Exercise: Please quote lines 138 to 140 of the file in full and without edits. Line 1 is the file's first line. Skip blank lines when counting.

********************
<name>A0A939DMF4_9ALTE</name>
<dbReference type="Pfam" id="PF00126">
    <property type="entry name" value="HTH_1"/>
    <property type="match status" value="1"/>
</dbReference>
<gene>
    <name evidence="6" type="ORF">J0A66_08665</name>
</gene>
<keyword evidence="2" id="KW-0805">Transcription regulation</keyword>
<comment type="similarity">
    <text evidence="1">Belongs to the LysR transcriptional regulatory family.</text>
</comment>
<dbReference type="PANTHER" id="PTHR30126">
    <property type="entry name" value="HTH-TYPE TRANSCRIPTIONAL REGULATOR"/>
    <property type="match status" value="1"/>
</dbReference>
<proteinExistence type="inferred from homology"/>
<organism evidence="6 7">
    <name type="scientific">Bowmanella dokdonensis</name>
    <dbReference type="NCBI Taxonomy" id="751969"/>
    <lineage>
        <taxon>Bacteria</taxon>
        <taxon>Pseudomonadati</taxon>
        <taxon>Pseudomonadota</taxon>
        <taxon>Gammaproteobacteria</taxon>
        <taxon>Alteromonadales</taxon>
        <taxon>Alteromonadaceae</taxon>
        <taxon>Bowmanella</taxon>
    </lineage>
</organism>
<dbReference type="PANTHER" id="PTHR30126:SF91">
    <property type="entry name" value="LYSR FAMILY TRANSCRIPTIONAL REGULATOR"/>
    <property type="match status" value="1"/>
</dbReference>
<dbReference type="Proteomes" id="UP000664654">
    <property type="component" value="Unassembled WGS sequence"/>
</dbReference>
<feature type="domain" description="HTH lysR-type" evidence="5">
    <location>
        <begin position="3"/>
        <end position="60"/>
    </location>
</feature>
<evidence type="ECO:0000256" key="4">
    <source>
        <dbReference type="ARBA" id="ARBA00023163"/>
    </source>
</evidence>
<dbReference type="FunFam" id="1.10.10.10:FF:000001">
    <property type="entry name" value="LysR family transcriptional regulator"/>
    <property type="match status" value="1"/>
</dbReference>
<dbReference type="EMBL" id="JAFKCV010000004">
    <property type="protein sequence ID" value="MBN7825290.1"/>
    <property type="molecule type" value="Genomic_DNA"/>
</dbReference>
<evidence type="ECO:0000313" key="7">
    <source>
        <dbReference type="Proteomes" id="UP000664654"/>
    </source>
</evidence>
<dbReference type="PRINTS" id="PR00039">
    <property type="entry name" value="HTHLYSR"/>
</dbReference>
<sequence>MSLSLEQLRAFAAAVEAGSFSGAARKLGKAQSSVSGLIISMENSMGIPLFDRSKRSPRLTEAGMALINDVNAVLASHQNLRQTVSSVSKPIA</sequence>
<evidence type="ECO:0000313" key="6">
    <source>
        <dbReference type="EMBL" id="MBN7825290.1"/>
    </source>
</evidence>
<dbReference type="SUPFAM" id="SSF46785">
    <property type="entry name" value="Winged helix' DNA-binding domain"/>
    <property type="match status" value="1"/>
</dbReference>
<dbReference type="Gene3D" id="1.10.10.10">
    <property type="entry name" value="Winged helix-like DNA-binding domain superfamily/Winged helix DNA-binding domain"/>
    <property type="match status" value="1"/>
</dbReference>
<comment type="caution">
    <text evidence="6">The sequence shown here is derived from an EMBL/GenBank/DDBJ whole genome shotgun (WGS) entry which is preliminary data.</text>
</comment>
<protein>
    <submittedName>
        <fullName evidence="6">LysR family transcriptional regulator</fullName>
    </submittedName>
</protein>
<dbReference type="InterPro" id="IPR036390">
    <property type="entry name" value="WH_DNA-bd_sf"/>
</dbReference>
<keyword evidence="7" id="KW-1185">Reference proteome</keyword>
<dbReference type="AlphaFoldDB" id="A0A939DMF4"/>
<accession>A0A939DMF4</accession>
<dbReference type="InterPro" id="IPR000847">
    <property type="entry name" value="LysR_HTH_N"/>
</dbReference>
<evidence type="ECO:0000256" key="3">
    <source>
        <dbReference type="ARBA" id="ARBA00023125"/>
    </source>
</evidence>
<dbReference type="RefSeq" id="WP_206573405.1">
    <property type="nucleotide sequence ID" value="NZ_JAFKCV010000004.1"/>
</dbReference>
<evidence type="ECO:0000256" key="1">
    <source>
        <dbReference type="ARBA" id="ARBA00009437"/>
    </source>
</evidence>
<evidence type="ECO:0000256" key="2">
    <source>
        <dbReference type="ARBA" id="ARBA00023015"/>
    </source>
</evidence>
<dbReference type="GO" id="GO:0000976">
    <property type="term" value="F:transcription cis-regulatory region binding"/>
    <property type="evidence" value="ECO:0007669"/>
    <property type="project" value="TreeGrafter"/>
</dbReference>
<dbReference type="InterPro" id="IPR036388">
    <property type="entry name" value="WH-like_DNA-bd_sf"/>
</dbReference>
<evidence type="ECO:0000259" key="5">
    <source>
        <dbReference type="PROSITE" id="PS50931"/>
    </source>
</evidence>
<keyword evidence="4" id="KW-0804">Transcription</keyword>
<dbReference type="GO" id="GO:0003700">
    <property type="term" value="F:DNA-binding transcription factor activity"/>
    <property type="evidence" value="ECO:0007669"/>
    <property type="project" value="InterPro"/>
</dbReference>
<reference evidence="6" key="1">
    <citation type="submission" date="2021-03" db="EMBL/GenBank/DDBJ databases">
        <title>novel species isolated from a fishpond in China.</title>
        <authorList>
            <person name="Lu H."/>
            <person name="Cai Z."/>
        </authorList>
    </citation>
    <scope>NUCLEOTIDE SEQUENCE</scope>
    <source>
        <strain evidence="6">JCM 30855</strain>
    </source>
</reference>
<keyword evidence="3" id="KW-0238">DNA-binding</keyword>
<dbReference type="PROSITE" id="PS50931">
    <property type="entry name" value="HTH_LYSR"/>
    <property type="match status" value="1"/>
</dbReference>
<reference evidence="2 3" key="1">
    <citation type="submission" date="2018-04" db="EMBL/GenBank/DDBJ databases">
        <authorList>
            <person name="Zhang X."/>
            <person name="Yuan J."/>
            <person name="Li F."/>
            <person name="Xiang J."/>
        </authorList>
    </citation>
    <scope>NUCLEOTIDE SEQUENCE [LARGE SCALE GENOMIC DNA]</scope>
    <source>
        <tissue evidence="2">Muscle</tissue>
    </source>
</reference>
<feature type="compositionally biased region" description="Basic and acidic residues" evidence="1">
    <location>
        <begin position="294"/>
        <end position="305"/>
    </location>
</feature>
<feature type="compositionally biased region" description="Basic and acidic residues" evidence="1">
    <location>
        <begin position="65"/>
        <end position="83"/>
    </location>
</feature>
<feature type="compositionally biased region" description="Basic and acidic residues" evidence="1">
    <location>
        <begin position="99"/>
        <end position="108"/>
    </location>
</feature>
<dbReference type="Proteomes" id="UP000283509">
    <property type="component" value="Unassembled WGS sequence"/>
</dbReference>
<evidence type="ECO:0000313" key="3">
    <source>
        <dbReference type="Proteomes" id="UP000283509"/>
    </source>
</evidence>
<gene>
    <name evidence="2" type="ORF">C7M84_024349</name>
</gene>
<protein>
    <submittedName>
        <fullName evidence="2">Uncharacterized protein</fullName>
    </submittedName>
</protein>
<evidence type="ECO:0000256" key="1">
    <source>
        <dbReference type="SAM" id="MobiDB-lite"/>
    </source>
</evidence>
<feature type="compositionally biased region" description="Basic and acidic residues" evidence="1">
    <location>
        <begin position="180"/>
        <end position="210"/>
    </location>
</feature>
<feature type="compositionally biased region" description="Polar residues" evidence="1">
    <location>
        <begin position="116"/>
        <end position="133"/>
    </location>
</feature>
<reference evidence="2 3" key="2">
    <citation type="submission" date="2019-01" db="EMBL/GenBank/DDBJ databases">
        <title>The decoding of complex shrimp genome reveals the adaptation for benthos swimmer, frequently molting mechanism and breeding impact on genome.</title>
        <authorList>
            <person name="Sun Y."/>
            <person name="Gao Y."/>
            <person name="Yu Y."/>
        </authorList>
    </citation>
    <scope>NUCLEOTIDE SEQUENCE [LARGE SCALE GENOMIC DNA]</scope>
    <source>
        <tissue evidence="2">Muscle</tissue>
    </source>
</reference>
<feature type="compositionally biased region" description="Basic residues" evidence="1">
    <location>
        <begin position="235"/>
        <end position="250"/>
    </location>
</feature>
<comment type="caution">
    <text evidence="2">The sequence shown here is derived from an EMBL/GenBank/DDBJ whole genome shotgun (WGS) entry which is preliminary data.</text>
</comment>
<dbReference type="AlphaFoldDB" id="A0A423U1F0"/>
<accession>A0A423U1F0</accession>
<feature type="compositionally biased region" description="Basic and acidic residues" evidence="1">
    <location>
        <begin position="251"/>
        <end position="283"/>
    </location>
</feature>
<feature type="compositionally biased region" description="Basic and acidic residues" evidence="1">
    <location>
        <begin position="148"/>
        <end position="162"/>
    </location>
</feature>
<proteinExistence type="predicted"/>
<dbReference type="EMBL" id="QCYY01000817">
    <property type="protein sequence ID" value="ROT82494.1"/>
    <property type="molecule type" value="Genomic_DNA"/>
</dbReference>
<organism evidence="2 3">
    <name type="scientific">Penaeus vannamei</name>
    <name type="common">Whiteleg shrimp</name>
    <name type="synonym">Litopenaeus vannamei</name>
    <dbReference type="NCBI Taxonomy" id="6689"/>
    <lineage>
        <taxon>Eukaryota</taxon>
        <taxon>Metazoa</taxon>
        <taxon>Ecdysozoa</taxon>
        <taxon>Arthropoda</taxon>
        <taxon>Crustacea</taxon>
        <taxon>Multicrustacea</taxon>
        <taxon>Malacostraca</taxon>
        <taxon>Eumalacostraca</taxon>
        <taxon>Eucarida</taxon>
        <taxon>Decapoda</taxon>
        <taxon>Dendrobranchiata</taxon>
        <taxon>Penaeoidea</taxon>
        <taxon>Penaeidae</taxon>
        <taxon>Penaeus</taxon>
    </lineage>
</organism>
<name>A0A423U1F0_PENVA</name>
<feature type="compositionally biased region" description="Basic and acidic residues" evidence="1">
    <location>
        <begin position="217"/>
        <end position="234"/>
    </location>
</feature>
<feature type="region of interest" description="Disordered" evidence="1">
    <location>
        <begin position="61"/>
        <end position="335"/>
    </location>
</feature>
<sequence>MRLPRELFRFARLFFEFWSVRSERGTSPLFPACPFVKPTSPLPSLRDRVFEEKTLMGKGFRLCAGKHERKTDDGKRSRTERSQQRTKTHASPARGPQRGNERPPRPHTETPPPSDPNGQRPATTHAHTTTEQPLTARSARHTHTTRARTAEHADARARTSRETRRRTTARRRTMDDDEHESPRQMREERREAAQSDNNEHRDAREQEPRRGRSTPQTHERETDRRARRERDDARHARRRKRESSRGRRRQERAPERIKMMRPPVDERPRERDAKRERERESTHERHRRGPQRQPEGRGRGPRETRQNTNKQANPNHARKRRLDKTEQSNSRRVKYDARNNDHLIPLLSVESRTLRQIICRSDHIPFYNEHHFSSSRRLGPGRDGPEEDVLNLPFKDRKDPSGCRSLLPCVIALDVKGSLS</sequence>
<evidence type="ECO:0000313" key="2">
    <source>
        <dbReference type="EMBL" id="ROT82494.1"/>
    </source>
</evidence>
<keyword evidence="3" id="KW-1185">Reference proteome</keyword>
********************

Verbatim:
            <person name="Cai Z."/>
        </authorList>
    </citation>